In the time it takes you to read this article, over 50 young girls will have their clitoris hacked out. What are you going to do about it?
Each girl will be pinned down, with no anaesthetic, whilst 8,000 nerve endings cringe at the touch of an unclean scalpel. Each girl will scream and writhe and howl – but you won’t hear them. Each girl will be irreversibly, unbearably, agonisingly mutilated.
“I heard it,” described Ayaan Hirsi Ali, “like a butcher snipping the fat off a piece of meat. A piercing pain shot up between my legs”. Skin rips, blood pours, cries screech. But it wasn’t over for her just yet: next “came the sewing… the long, blunt needle clumsily pushed into my bleeding outer labia,” thread weaving through thread to leave behind only a miniscule opening for urination and menstruation.
The scars of this torture, butchery on a factory-line scale – and that is the only way to describe it – will never fade. Premenstrual cramps, traumatic periods, an interminable stench of soured blood (caused by menstrual difficulties), problems with pregnancy and childbirth, pain during sexual intercourse, psychological damage and the risk of fistula are but a few of the long, long list of health complications that will haunt every girl’s adulthood. That’s if they survive the immediate blood loss, infection and severe trauma. It’s an experience from which a child may never fully recover.
Conservative estimates suggest that over 100 million women worldwide have been subjected to female genital mutilation (FGM). Article Five of the UN Declaration of Human Rights decrees that no one “shall be subjected to torture or to cruel, inhuman or degrading treatment or punishment”. And surely such human rights are universal; or else they are nothing.
Yet it is so easy to fall into the relativist quicksand, to jettison logic and lose perspective. Dr Richard Shweder is convinced that “many African women view [the clitoris] as an unbidden, unwanted, ugly and vestigial male-like element that should be removed”. In the guise of ‘tolerance’ for the beliefs and practices of other cultures, what is revealed is a shameless double standard, a prescription for inaction and indifference in the face of the most horrendous cruelty, a blank cheque for tyrants and oppressors. We mustn’t let the wool be pulled over our eyes.
It was Isaiah Berlin who acknowledged the undeniable truism that “human being must have some common values or they cease to be human” at all – and truisms have a knack of remaining true. How can gruesome and unjust practices be ring-fenced from criticism just because others practise them? Is it really a form of respect to abstain from criticism, or a form of infantilisation? How can the rights of someone born in Luxor differ from those of someone born in London?
The excuse of ‘it’s their culture’ has surely run its course. According to Maryam Namazie, such myopia only “legitimizes and maintains savagery”. When the rhetorical gift-wrap is discarded, relativism is no more than a hollow shell of reality. When you put culture first and human beings second, the only result is violations of human rights. But a culture can only consist of human beings, and by its very nature, can’t espouse beliefs, can’t endorse barbarism, can’t think for itself. Only human beings can.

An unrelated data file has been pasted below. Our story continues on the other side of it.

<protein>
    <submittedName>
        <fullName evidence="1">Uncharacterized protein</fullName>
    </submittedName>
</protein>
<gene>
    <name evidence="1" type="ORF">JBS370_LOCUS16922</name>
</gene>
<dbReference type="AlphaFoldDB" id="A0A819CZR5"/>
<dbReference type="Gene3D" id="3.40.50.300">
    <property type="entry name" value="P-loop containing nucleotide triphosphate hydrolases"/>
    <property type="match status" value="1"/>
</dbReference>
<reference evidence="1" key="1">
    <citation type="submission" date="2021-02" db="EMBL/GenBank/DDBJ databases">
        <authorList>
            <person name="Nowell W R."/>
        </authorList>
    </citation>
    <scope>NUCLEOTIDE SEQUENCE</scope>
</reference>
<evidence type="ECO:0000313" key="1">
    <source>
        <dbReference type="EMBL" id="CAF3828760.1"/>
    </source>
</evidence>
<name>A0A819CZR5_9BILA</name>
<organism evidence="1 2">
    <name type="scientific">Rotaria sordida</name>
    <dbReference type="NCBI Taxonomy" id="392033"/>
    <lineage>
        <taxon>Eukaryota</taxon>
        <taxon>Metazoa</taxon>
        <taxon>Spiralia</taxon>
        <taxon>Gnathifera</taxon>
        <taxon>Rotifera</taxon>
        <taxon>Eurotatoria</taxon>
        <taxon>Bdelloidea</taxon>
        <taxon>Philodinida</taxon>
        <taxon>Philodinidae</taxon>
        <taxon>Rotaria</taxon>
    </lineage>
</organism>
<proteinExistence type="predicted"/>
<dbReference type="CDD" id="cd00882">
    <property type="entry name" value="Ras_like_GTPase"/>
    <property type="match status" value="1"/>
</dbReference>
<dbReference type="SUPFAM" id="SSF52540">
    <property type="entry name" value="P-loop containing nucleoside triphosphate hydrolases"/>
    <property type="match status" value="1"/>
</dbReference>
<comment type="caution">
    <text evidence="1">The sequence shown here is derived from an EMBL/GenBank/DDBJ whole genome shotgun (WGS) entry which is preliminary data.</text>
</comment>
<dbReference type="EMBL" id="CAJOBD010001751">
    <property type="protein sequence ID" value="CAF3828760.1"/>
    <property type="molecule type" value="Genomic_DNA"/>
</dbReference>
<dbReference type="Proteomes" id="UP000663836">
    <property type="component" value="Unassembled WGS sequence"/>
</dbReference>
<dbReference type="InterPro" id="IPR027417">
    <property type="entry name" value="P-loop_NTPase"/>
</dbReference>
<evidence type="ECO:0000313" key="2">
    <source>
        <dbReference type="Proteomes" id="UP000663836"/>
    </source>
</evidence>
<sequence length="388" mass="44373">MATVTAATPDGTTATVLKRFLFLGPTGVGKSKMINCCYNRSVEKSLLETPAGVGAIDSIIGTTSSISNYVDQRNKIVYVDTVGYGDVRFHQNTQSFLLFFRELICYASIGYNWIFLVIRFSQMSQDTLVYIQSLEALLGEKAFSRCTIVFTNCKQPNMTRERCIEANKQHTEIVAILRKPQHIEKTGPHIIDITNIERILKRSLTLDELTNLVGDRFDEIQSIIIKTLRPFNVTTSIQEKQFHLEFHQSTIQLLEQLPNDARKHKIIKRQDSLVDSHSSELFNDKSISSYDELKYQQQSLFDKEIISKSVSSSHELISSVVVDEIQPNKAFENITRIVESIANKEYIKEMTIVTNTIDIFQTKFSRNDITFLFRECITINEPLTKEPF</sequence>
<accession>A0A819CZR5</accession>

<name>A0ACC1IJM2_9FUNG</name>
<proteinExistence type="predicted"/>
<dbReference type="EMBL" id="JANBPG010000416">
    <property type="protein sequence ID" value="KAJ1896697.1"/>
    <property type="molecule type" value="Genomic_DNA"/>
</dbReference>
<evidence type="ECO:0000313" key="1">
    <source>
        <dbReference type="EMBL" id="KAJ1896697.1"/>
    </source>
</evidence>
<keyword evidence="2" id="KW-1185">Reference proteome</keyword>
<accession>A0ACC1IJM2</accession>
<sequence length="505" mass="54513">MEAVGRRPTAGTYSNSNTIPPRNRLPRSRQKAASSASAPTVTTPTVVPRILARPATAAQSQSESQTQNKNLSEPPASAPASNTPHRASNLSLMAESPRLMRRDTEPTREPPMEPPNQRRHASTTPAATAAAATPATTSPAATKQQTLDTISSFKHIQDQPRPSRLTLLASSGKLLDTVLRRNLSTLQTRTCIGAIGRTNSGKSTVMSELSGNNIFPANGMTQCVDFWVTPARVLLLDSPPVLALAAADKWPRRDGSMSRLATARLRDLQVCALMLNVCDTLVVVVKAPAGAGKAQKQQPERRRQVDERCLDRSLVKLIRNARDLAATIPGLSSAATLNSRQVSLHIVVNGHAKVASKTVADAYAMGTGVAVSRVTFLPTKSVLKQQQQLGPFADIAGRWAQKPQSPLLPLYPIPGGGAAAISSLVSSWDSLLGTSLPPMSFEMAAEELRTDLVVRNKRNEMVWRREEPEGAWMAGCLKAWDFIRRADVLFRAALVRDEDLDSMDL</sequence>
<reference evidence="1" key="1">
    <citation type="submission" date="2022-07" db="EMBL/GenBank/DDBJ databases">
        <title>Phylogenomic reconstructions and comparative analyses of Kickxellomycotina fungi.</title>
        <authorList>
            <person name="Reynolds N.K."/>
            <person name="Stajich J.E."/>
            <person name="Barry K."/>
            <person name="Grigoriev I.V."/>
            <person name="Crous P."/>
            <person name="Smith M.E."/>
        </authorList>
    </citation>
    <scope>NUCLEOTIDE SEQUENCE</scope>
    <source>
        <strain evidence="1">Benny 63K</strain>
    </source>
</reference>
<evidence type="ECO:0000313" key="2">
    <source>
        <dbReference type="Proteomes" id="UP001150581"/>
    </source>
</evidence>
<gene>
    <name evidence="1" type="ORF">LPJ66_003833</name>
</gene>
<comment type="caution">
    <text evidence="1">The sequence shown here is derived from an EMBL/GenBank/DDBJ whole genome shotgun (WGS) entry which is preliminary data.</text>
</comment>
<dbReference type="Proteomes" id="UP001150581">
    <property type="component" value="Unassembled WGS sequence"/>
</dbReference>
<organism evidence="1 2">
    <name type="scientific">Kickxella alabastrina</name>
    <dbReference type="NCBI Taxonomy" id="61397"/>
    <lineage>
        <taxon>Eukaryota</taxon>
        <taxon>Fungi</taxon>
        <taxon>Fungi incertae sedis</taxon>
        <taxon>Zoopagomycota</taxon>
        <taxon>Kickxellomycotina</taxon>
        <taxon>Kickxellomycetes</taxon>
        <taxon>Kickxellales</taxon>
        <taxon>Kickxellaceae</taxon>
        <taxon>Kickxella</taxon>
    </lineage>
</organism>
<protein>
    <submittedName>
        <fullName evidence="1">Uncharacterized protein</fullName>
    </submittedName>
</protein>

Far too often in dialogues of this sort, we’re topsy-turvy from the outset. Our perception of a culture is more often than not defined by whichever groups from within shout the loudest – hegemonies that usually comprise, coincidentally, the executors of persecution, those in positions of power and authority. Our understanding (or, more accurately, our misunderstanding) of culture, in the opinion of leading political theorist Bhikhu Parekh, “tends to essentialize identity and impose on the relevant groups a unity of views and experiences they do not, and cannot, have. Not all women, gay people, black people and Muslims take the same view of their identity, or manifest it in the same way”. The marginalised and the disempowered rarely, if ever, get the chance to assert what their culture might be.
But quite frankly, girls know that FGM is wrong simply because it hurts. “I thought,” said Boge Gebre, an Ethiopian woman, “how can this be my culture, if it kills me?… I knew I was not a cow, a chattel, and I did not want to be treated like one. No woman wants to be abducted or cut up. This is true whatever your culture”. When the culture of the oppressor is privileged over the culture of the oppressed, we begin to flounder in a very perilous sea indeed.
Every time we flinch in debates over the universality of human rights, another girl flinches at the sight of the razor blade or shard of glass that may well ruin her life, or end it. In every part of the world, there are costs incurred for every human right that is breached: in the lives lost to brutality; in the extinguishing of views that would give so much to communities; in the potential progress that could have been made by those who have been and continue to be rendered too scared to speak out, let alone to pursue their dreams. As Salman Rushdie observes so astutely, “Everybody wants the same thing: to be free, to choose their own futures, to feel that there is a future. This is universal”.
You can sign Avaaz’s petition against the FGM in the UK online. Go to http://www.avaaz.org/en/petition/Stop_female_genital_mutilation_in_the_UK/